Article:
In a letter to city lawmakers, Fischer agreed with preservationists, who argued the ordinance politicized the process and violated the separation of powers between the council and mayor's office.

"The positive impacts of our current, nationally recognized landmarks law far outweigh the need to change this four decade precedent for our city," he says. "Additionally, the citizens of Louisville have clearly told me that they fear the landmarks process potentially could be politicized through Metro Council involvement.I cannot support a law that allows a simple majority of the Metro Council to overturn the standards based review of the Landmarks Commission."

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8:00 pm
Wed August 1, 2012

Yates Confident Mayor Won’t Veto Landmarks Bill

The author of a controversial landmarks ordinance is optimistic that Louisville Mayor Greg Fischer will not veto the legislation.

After months of debate, the council voted to change the city’s longstanding process to declare historic sites. But a group of preservationists is urging the mayor to reject the ordinance, arguing that it violates the state constitution and encroaches upon the executive branch’s authority.

Councilman David Yates, D-25, who introduced the measure, says the mayor isn’t likely to veto the law.

"If you veto it then you lose the improved legislation. We hopefully don’t have to go that route and I don’t think that would be his intention. But I can’t speak for him," he says.

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2:01 pm
Mon July 30, 2012

Preservationist Group Requests Fischer Veto Landmarks Ordinance

A preservationist group is requesting Louisville Mayor Greg Fischer veto a controversial ordinance that allows the Metro Council to overturn a decision made by the Landmarks Commission.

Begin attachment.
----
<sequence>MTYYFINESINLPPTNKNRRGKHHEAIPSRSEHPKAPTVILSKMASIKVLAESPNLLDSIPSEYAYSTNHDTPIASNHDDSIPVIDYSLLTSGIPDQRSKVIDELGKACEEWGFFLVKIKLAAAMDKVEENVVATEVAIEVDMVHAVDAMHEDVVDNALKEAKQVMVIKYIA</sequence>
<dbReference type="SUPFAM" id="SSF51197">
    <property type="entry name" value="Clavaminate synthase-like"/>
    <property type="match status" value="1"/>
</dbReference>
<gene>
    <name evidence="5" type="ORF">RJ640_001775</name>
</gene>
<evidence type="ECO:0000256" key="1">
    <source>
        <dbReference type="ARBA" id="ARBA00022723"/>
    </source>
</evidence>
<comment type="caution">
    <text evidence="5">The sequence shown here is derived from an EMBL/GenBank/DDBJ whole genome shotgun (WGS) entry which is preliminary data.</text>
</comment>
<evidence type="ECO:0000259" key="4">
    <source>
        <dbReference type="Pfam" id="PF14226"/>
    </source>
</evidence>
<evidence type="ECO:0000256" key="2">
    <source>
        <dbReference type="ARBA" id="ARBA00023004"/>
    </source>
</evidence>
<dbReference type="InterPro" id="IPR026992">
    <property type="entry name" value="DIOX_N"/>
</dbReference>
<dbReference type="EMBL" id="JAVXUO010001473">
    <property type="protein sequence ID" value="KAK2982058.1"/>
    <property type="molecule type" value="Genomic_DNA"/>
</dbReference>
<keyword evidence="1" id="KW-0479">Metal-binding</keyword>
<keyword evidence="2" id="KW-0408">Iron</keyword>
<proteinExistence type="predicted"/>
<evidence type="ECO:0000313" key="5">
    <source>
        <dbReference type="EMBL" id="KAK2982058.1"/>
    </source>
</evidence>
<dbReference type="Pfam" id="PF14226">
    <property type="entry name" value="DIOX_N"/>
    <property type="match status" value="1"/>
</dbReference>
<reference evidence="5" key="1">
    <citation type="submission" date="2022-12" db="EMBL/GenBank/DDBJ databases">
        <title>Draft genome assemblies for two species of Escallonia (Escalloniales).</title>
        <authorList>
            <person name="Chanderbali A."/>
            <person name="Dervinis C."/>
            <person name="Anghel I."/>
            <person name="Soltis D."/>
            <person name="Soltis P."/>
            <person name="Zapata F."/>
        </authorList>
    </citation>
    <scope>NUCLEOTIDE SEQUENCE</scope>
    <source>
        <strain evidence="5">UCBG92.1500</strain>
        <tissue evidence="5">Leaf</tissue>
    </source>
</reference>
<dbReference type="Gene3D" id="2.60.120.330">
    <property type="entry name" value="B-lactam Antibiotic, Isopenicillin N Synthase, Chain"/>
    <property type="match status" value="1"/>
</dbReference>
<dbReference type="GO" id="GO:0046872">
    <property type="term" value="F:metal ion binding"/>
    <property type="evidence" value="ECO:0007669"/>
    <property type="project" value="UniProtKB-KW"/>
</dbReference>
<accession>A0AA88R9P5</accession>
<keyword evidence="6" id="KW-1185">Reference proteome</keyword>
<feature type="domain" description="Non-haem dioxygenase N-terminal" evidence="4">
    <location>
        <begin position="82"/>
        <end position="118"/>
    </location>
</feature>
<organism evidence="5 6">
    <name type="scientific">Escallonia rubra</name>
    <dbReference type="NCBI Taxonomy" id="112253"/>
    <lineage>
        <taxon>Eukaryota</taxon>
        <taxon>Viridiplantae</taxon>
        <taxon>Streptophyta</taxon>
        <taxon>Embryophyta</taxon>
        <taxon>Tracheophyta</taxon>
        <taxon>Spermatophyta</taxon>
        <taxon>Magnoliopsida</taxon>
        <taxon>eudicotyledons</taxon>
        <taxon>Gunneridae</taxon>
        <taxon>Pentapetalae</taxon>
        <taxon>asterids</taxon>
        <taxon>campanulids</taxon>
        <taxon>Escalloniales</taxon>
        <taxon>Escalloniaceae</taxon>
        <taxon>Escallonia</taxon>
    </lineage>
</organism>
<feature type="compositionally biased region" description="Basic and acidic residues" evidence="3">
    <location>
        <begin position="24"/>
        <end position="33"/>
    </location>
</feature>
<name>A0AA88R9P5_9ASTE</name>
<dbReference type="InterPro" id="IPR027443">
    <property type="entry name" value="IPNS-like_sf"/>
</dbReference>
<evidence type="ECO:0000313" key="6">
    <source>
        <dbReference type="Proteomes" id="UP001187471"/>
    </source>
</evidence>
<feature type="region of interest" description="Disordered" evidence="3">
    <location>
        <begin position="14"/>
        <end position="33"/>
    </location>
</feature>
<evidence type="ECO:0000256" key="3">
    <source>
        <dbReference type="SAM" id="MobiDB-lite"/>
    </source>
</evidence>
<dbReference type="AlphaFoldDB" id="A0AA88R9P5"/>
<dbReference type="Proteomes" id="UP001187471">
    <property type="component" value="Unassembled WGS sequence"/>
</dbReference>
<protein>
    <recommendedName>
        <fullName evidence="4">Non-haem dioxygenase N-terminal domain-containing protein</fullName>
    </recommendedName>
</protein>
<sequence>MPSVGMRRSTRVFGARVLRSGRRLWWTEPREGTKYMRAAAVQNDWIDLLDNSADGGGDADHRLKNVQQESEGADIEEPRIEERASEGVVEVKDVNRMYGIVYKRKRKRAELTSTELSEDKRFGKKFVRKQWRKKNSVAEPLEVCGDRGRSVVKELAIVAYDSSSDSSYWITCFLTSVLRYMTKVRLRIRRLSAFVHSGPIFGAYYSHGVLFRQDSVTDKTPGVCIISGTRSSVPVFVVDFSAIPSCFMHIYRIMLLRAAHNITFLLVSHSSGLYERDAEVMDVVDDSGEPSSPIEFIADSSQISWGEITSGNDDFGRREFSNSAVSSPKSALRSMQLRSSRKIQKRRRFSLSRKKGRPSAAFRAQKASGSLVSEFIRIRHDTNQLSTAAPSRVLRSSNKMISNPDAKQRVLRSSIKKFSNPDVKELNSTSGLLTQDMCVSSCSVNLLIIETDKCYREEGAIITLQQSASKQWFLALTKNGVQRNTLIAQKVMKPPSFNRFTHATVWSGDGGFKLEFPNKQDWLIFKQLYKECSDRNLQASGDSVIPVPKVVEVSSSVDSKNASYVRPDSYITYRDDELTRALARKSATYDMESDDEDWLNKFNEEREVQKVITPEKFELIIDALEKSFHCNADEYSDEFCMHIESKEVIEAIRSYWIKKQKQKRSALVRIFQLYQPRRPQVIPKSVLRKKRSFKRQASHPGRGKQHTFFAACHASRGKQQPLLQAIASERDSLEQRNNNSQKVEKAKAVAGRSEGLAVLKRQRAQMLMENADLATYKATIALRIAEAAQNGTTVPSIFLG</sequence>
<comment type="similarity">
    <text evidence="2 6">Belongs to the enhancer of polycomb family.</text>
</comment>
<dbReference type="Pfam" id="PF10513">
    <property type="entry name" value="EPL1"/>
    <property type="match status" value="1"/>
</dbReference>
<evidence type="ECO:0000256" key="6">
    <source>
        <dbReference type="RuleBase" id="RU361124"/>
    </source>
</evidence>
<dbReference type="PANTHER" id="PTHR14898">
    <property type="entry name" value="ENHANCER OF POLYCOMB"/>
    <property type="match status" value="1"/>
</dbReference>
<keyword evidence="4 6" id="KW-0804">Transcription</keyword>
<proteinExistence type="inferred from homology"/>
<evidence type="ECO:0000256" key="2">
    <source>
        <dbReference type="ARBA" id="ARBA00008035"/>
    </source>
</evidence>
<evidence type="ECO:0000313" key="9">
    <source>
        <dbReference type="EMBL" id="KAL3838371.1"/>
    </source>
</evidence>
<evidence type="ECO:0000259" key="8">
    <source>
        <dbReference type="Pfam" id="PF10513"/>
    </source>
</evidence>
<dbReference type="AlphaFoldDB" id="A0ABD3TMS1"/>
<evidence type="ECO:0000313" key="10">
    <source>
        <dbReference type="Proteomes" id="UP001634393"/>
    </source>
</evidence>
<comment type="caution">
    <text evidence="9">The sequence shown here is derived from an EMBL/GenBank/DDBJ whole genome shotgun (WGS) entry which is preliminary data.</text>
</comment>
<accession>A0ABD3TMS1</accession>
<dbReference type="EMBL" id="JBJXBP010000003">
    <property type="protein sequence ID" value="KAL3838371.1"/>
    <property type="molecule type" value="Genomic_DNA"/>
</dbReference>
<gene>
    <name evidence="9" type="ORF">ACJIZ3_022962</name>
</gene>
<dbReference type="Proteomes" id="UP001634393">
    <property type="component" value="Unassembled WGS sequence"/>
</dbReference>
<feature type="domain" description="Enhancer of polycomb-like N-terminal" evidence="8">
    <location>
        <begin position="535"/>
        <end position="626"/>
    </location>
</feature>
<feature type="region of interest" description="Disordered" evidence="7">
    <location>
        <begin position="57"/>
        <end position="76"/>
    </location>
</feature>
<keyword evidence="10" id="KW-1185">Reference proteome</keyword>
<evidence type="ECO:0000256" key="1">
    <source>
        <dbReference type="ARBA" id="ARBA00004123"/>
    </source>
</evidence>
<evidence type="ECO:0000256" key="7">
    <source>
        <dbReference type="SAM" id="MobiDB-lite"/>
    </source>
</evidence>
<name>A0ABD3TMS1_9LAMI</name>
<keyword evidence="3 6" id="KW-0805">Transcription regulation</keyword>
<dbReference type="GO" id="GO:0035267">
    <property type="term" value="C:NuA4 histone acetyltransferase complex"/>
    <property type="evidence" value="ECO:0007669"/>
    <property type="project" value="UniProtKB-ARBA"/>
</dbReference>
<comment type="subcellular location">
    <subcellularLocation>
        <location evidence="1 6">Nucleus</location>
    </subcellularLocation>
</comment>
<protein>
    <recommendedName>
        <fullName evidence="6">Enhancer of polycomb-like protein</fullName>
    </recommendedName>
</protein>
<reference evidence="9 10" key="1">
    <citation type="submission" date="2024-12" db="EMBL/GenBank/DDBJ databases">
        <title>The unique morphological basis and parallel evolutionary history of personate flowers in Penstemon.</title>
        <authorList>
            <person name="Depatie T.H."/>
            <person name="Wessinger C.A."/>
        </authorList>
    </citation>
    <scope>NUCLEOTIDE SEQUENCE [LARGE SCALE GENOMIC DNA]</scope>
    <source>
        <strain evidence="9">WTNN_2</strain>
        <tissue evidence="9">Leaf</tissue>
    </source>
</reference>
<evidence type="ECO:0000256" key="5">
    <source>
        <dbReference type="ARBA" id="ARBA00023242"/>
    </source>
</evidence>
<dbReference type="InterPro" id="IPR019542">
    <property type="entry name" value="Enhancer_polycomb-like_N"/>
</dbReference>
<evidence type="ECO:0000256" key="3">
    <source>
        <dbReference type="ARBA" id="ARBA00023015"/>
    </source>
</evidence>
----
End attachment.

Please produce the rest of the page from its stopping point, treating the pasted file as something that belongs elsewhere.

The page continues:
After months of debate, the council passed the bill by a 16-7 vote last Thursday that changes the city’s longstanding process to declare historic sites. Introduced by Councilman David Yates, D-25, who said the commission lacked oversight, lawmakers made a number of changes including a provision that allows a majority of council members to challenge a Landmarks Commission decision and begin a review process.

Attorney Steve Porter is representing the preservationist group OPEN Louisville, which drafted a letter to Fischer asking him to reject the ordinance.

He says the council is violating the state constitution and encroaching upon the mayor’s authority.

"If this passes and goes into affect without a veto, landmarks is the only local agency that can be overruled by the Metro Council. And I think this is in violation of the Kentucky revised statuette, which set up a separation executive and legislative power," he says.

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Local News
3:31 pm
Tue June 12, 2012

Committee Postpones Landmarks Ordinance Vote

The Louisville Metro Council Planning and Zoning Committee has postponed a vote on controversial revisions to the city's landmarks ordinance after committee members failed to bring the measure up for discussion.

The changes being considered would give the Metro Council final say over what cites become landmarks. It would also require a majority of the 200 signatures needed to petition a site for landmark hstatusearing to come from residents within a one-mile radius of the proposed landmark.

Those in opposition say the landmarks process has been working for years and the 13-member landmarks commission is more than fair at determining what should be granted landmark status.